And so it goes on. Claims for the existence of the paranormal are just that – claims. It is fair enough to look for plausible explanations for implausible claims, but possible normal explanations are not merely just so stories – at the very least, they are explanatory hypotheses that can be tested. Before the believers say that sceptics are using just so stories to discredit paranormal claims, I think the paranormalists themselves should examine their own just so stories, which are really nothing more than implausible speculation to explain implausible claims that none of them have ever demonstrated to be real in the first place.

When you get down to it, just so stories are the province of the true believer, not the sceptic. If you are a believer and want to make a claim that this or that paranormal phenomenon is true, then be prepared to provide the proof of your claim. I can offer plausible explanations that do not contravene the laws of physics. Sometimes I cannot even do that – in the same way that I cannot explain many magicians’ tricks. But until you can support your claims of psi with testable evidence, I regard your unsupported claims – and unprovable excuses for failure – as the very just so stories you accuse sceptics of.

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Should I Go On A Ghost Hunt?

“The curse of man, and cause of nearly all of his woes, is his stupendous capacity for believing the incredible.” – H. L. Menken.

I’ve been thinking of going on one those ghost hunts that seem to be advertised all over the place. You know the kind of thing – pay some money and get to spend half the night in some supposedly haunted location. You can be just like those people in TV shows like Most Haunted and others.

Ghost hunt poster 03 Where I live, I often see posters advertising these events, and I have also often wondered if I should maybe cough up a few pounds just to see what goes on.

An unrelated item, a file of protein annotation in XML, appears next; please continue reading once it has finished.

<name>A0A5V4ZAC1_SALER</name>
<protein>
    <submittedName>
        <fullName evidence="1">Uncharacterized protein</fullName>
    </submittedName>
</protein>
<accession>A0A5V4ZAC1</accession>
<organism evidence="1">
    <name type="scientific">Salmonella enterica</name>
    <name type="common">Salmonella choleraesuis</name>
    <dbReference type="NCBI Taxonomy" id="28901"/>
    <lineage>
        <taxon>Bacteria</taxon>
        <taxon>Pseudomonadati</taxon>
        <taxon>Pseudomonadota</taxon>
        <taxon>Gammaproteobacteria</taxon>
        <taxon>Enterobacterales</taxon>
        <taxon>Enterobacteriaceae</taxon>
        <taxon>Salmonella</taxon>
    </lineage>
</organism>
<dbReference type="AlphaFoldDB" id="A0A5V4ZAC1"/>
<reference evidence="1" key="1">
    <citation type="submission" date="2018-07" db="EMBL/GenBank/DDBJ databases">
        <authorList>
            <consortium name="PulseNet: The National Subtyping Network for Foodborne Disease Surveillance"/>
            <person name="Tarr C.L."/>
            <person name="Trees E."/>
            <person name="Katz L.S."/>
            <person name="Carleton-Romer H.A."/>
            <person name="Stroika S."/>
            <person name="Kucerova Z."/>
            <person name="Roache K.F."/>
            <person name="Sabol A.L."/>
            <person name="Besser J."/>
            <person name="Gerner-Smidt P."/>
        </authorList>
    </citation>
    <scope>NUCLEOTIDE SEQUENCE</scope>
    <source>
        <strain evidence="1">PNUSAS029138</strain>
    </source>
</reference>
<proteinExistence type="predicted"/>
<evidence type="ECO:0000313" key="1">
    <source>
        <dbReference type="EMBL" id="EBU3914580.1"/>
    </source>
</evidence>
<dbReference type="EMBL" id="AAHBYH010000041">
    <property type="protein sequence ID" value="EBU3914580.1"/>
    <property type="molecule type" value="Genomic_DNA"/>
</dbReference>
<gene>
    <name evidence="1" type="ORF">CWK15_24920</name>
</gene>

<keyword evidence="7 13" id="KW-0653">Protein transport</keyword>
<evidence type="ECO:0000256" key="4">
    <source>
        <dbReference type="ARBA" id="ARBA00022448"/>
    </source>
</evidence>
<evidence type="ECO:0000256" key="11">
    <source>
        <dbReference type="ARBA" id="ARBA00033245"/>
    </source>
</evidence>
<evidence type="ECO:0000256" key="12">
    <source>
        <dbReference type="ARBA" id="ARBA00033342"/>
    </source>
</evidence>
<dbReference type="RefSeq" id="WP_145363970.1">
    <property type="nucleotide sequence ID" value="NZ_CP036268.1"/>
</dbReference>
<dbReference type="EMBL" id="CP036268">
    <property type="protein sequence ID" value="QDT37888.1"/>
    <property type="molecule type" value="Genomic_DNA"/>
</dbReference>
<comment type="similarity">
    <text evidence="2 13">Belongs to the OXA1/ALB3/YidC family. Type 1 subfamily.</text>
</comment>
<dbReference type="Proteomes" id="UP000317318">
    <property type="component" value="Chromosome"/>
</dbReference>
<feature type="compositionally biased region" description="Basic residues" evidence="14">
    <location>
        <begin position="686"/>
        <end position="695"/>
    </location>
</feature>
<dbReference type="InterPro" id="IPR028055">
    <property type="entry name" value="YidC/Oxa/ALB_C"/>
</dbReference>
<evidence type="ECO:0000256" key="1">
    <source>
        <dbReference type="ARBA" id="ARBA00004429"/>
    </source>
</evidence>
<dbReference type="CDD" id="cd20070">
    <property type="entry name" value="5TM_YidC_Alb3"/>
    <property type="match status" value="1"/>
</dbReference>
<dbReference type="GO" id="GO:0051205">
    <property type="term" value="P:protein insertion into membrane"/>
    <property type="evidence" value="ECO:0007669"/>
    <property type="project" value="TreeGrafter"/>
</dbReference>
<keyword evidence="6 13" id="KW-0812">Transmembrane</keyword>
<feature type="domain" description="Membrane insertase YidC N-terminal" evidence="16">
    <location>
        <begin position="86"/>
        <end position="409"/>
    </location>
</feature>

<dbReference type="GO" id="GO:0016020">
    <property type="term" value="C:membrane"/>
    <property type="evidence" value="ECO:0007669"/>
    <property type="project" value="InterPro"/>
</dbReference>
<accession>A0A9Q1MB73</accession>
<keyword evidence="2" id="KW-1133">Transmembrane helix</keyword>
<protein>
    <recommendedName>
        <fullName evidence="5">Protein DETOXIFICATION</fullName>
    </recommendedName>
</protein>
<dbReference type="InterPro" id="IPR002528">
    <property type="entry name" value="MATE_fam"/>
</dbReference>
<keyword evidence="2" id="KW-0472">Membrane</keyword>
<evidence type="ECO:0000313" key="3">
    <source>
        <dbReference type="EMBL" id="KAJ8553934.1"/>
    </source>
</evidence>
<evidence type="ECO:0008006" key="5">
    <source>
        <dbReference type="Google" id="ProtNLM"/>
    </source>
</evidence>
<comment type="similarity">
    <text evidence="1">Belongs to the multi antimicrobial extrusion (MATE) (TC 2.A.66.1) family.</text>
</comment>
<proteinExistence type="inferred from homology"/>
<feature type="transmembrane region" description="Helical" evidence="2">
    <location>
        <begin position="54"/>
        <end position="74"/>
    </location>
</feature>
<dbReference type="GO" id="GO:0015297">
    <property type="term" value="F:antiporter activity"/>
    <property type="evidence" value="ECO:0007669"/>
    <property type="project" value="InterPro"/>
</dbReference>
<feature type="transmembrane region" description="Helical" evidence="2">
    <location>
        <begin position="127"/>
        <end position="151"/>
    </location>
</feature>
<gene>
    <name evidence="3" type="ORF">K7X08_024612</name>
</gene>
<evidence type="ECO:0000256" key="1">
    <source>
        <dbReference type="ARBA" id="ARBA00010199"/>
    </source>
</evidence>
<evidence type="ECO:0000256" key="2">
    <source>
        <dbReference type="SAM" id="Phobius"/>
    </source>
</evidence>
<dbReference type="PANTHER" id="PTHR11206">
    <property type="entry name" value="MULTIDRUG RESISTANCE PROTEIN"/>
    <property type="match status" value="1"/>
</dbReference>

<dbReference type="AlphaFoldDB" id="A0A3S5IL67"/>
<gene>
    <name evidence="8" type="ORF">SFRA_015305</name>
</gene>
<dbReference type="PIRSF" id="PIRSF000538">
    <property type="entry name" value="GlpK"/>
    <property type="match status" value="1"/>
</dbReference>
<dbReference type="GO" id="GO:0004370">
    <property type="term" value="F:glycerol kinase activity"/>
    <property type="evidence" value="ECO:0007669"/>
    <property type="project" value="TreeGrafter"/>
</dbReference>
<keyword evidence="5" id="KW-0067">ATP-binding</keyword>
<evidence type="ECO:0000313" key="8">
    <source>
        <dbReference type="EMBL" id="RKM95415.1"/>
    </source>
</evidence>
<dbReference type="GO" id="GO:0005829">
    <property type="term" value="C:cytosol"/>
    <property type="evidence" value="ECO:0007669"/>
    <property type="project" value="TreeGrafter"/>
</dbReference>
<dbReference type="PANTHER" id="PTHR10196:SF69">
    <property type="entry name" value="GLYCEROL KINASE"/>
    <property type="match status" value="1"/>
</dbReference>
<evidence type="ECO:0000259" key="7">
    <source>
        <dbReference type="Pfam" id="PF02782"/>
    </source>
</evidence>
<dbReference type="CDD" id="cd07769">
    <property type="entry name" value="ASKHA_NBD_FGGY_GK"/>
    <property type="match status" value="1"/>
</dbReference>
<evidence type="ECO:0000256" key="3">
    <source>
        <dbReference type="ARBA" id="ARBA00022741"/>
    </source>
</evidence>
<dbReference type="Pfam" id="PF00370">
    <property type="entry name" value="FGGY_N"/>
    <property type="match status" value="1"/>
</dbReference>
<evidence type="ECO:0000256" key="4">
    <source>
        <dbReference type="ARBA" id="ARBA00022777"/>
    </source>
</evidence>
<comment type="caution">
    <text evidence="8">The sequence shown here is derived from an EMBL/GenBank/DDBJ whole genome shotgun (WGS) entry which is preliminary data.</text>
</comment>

Then again, it’s pretty clear what goes on. A bunch of gullible clods get to wander about in the dark looking for non-existent ghosts, helped by the seemingly obligatory medium in tow, and the latest in high tech ghost hunting gizmos (EMF meters and suchlike).

You can expect séances and other mumbo jumbo, too. “Trigger objects” will be set up to elicit responses from the spirits. And if you just look at the websites that advertise these outings you will find rules and regulations that only a dimwit could agree to.

Having looked at some of these websites, I have to conclude that only the terminally credulous could think that they are actually going to find ghosts – but they also have to be willing to sign away their rights.

Participants in these events are encouraged to bring along their own recording devices – stills cameras and video cameras, as well as audio recording equipment, for example. Notebooks can be used as well.

But there is also a catch. Depending on which particular cowboy outfit you sign up with, you can expect to give up your rights to anything you do actually record on the night you pay them to participate in. As I looked at the various websites advertising their ghost hunting adventures I noticed a common theme: you pay them money to go on a ghost hunt, but you also give them the copyright to anything that you record with your own equipment.